Two sisters, Rebecca and Maya Ward, smart and talented physicians, live with the consequences of a long-ago day when their parents were murdered.
Rebecca was eighteen when it happened, and because her fourteen-year-old sister was in the car with her father when he was shot, she has always been protective of her. She helped raise her and guide her. But what neither sister has ever shared with the other are the secrets they each held close. Secrets that have kept them from truly becoming the individuals they could have been.
Now Maya and Adam (another doctor) are married and their longing for a child of their own has added a deep sorrow to their lives, as Maya has miscarried three times. And now she must face the possibility that she will never have a child.
During hurricane season in North Carolina, Maya and Adam join Rebecca in assisting the victims. Maya has agreed to come, but with great trepidation. So when her helicopter goes down in one of the transports, Rebecca and Adam fear that she is dead. No survivors are found and every day, the search yields nothing; finally the searchers stop looking. For two weeks they mourn and gradually lose hope—even as they grow closer to one another.
Meanwhile, on a nearly deserted island, Maya has survived and is under the care of a young couple. What Maya doesn’t realize, but will soon learn, is that nothing is as it seems within that family. And everything is about to get very dangerous.
In this story, with alternating chapters devoted to Maya and Rebecca—with Maya’s chapters narrated in the first-person voice—we gradually come to know these two women and slowly uncover the deepest, darkest secrets of their lives.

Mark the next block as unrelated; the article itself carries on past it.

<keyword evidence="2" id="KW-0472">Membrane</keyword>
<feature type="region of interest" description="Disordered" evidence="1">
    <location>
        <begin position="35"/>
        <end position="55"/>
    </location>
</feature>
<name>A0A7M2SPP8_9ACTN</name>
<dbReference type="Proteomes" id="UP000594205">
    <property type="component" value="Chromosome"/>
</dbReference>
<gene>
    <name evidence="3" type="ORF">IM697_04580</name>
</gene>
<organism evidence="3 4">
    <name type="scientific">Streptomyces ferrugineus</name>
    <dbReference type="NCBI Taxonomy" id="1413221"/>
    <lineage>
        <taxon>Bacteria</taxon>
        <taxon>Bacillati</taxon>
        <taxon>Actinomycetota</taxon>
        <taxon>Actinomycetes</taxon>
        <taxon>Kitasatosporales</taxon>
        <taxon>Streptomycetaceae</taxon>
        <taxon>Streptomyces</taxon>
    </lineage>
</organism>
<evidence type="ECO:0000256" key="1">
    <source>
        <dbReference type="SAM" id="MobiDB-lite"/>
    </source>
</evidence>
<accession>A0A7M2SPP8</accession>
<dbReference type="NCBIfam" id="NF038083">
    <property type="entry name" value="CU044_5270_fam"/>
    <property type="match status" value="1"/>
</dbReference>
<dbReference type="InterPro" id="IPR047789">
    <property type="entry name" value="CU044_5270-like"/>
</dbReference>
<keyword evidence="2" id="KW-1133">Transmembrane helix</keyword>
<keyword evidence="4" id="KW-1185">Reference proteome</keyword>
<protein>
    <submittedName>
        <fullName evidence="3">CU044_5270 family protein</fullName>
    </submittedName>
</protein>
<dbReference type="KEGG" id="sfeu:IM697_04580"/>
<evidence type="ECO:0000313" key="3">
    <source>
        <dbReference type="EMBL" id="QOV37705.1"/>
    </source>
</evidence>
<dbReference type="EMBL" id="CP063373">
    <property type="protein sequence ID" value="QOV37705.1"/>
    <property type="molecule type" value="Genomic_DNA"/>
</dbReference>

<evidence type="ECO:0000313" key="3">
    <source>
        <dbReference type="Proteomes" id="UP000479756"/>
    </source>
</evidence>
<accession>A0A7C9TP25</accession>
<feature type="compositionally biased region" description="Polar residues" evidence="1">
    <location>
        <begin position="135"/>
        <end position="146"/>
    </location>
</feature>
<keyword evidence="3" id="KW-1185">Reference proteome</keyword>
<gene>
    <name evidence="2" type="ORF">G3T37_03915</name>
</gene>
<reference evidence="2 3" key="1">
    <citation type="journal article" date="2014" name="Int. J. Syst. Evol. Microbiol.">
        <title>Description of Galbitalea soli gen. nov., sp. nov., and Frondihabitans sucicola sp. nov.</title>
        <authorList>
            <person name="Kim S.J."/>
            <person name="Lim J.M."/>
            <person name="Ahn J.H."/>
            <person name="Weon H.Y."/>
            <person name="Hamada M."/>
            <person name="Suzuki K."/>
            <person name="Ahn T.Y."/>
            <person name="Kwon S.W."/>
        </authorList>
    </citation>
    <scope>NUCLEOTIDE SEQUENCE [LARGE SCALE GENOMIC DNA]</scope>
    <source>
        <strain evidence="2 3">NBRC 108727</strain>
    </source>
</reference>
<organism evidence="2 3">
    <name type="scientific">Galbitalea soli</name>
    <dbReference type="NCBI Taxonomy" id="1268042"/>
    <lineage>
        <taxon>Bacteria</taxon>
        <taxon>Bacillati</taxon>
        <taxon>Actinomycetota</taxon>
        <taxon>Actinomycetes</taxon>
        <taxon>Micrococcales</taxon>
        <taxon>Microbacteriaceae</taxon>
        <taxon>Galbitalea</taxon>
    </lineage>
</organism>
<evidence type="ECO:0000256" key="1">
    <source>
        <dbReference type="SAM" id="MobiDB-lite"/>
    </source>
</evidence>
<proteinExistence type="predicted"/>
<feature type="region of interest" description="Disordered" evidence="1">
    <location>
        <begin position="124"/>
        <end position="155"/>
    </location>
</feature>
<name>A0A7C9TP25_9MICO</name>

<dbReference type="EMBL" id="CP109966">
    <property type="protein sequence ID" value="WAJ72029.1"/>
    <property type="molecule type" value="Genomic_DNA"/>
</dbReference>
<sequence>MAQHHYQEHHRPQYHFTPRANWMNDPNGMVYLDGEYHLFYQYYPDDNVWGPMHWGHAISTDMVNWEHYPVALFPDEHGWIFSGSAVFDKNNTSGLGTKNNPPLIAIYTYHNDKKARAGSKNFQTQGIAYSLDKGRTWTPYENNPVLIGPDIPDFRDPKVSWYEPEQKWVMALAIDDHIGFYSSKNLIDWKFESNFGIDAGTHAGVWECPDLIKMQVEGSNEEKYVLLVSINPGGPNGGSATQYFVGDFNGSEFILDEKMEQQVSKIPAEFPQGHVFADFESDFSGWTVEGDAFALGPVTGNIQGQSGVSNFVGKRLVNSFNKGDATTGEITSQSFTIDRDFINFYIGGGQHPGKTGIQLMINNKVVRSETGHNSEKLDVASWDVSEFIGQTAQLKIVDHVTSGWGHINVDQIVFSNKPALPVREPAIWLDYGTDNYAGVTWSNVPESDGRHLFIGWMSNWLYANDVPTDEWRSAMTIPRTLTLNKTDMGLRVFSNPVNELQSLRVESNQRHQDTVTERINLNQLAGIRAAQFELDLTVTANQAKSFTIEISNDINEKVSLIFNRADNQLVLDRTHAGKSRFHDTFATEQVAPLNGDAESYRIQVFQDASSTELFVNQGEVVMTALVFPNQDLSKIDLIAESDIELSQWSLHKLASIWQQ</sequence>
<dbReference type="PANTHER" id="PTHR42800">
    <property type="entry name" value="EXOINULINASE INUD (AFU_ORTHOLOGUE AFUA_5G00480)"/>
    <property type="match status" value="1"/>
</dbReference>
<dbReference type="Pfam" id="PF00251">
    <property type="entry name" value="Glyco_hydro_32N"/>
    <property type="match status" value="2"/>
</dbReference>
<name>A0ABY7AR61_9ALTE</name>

By the end of the story, I felt that I knew Maya and Rebecca quite well, down to their innermost thoughts. Adam, on the other hand, seemed less clear to me. Maybe the fact that his “story” was only told from the perspectives of the two women contributed to my inability to see him clearly.
The Lies We Told was compelling and I thoroughly enjoyed it—until the end. With so much unresolved between the three major characters, I had hoped to follow their transition after the disaster. Instead, the book jumps to the epilogue, which more or less briefly summarizes what has happened to them all in the one-year period after the disastrous events.
I felt disappointed and as if so much could have been done with the characters as they tried to put their lives back together. Instead, it felt as though the author just wanted to “finish” the story. Therefore, I’m granting four stars instead of five. I would still recommend it as a worthwhile and very readable book, however.